If you’ve been following the news recently, you’re probably aware that Facebook has been in a bit of trouble. Various scandals and investigations have exposed issues surrounding Facebook’s advertising targeting options and data privacy.
In response, Facebook has made a flurry of changes to their advertising options over the past year. Recent headlines are full of alarming news about the social media platform removing thousands of ad targeting options, but what does that really mean for your business?
First, let’s get to the bottom of how Facebook gets its targeting data, and why they’re making these changes in the first place.
Where Does Facebook’s Targeting Data Come From?
Facebook is known for having the most detailed targeting options of any online advertising platform. Especially when it comes to user interests and behaviors, Facebook’s targeting can be so detailed, it’s creepy.
Where does all this information come from?
Information from your use of Facebook
With over 2 billion daily active users who are reportedly spending upwards of 58 minutes per day on the app, Facebook gets a ton of information directly from us, their users. First, you probably share information on your profile like your age, gender, job, hometown, and friends. Facebook also tracks all your interactions with posts and pages, including what you post, click on, Like, or Share.
Information from advertisers
As a business, you probably have some information about your customers already, including things like their email addresses. If you want to reach those people on Facebook, you can upload your data, and Facebook will find accounts that match (without telling you exactly who matched). You get a targeted ad campaign, and Facebook gets even more data about its users that you provide.
Information from websites and apps that use Facebook services
Facebook can collect information about you even if you’re not on Facebook itself. Have you ever seen a Like or Share button on another website, or a blog (like this one?) Or maybe you’re signing up for a new software service, and you see a “Login with Facebook” option? Tools like that send data back to Facebook about your actions around the web.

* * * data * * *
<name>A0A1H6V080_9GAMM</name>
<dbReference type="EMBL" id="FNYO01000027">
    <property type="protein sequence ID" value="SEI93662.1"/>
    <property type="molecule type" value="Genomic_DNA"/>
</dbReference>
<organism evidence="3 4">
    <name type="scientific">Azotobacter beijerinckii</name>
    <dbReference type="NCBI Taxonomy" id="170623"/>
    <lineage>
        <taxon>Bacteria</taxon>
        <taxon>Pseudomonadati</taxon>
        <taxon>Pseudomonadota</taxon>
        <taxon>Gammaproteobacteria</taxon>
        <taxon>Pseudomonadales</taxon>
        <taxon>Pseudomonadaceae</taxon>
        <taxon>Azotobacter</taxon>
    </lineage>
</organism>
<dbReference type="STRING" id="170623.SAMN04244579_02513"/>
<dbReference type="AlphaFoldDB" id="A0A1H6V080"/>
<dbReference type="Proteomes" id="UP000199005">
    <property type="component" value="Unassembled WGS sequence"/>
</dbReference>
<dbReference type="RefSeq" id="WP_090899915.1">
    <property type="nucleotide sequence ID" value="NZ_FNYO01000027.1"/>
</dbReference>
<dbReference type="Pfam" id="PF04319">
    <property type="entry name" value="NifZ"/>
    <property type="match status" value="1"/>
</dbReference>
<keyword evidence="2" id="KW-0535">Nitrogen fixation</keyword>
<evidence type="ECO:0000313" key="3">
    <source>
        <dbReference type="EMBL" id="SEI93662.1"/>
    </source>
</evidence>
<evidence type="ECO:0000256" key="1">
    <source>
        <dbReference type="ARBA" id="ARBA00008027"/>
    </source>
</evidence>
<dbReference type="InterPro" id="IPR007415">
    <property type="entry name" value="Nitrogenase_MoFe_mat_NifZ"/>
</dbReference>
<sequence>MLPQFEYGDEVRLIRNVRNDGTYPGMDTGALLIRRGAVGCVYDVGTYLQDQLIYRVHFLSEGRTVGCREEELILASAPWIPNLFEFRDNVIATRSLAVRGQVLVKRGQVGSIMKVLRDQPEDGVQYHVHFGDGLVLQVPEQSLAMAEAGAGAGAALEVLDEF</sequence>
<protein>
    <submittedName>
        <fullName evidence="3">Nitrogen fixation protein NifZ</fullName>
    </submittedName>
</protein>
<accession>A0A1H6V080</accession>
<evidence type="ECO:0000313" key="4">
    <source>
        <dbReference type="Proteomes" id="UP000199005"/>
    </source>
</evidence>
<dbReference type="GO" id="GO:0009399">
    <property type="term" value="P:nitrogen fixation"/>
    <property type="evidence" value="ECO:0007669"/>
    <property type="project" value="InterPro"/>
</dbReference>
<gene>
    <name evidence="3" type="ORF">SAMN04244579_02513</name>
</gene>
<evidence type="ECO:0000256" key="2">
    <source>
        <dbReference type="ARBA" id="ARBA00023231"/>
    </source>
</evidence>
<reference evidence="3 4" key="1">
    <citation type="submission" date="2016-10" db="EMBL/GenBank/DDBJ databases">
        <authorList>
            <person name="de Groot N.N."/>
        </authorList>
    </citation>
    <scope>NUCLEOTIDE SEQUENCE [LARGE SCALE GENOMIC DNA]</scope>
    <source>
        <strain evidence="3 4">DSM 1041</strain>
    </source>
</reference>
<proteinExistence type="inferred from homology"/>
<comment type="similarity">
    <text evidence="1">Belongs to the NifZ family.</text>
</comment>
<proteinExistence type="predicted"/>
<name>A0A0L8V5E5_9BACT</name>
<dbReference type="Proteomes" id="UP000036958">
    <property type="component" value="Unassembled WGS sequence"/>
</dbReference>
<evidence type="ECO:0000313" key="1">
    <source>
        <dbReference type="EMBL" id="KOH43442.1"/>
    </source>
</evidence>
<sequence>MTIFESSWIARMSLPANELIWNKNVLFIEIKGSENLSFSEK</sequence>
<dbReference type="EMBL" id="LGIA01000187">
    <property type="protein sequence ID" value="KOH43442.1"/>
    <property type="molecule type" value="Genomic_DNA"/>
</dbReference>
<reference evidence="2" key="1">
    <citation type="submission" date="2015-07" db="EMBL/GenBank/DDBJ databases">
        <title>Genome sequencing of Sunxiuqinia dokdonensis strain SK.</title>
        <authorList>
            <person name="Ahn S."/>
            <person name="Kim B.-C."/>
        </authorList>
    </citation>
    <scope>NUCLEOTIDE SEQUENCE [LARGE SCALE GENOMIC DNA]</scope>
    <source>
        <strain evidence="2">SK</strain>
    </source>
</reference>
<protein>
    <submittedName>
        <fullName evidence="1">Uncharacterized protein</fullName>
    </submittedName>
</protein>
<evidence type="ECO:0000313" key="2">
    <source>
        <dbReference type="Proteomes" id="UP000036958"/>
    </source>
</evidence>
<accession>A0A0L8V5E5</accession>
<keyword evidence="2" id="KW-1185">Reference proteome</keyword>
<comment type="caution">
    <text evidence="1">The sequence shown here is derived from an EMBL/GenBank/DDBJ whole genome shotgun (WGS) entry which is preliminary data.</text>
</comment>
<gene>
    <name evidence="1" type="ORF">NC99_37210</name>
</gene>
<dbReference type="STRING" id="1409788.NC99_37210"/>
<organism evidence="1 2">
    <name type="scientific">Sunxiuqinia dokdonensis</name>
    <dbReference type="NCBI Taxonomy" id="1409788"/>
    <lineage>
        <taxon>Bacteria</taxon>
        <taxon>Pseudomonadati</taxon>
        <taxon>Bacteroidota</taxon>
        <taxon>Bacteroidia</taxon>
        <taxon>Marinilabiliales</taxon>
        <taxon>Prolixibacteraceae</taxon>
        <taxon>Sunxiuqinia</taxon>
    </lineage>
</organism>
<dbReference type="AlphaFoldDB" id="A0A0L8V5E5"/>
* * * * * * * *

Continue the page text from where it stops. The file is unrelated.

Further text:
Beyond that, businesses that advertise on Facebook often put a Facebook Pixel on their websites, which tells Facebook what pages you’re looking at on that website. For example, if an online retailer uses a Facebook Pixel, Facebook could tell if you looked at a particular shirt, or put a pair of shoes in your shopping cart.
Information from third-party data companies (discontinued)
Back in 2012, Facebook announced Partner Categories – targeting options enabled through partnerships with third-party data brokers like Acxiom, Experian, and Oracle Data Cloud. These Partner Categories provided enormous amounts of information on user behaviors beyond Facebook, such as purchase history, home ownership, or income level.
In the wake of growing criticism, Facebook announced in May of 2018 that they are shutting down Partner Categories.
A Brief Timeline of Recent Facebook Ad Targeting Changes
So why is Facebook making changes to their advertising options in the first place?
Between various scandals and CEO Mark Zuckerberg testifying in front of Congress, Facebook’s data privacy and advertising practices have been under close scrutiny over the past couple years. We’ve assembled a brief timeline to explain the key controversies surrounding Facebook, and the major changes they’ve made to their ad targeting in response.
October 2016 – ProPublica reveals discriminatory housing ads & HUD initiates investigation
ProPublica, a nonprofit investigative journalism group, found that Facebook allowed advertisers to create ads that excluded users based on race, which goes against the federal Fair Housing Act. This prompted the U.S. Department of Housing & Urban Development to begin a preliminary investigation of Facebook’s advertising and targeting options.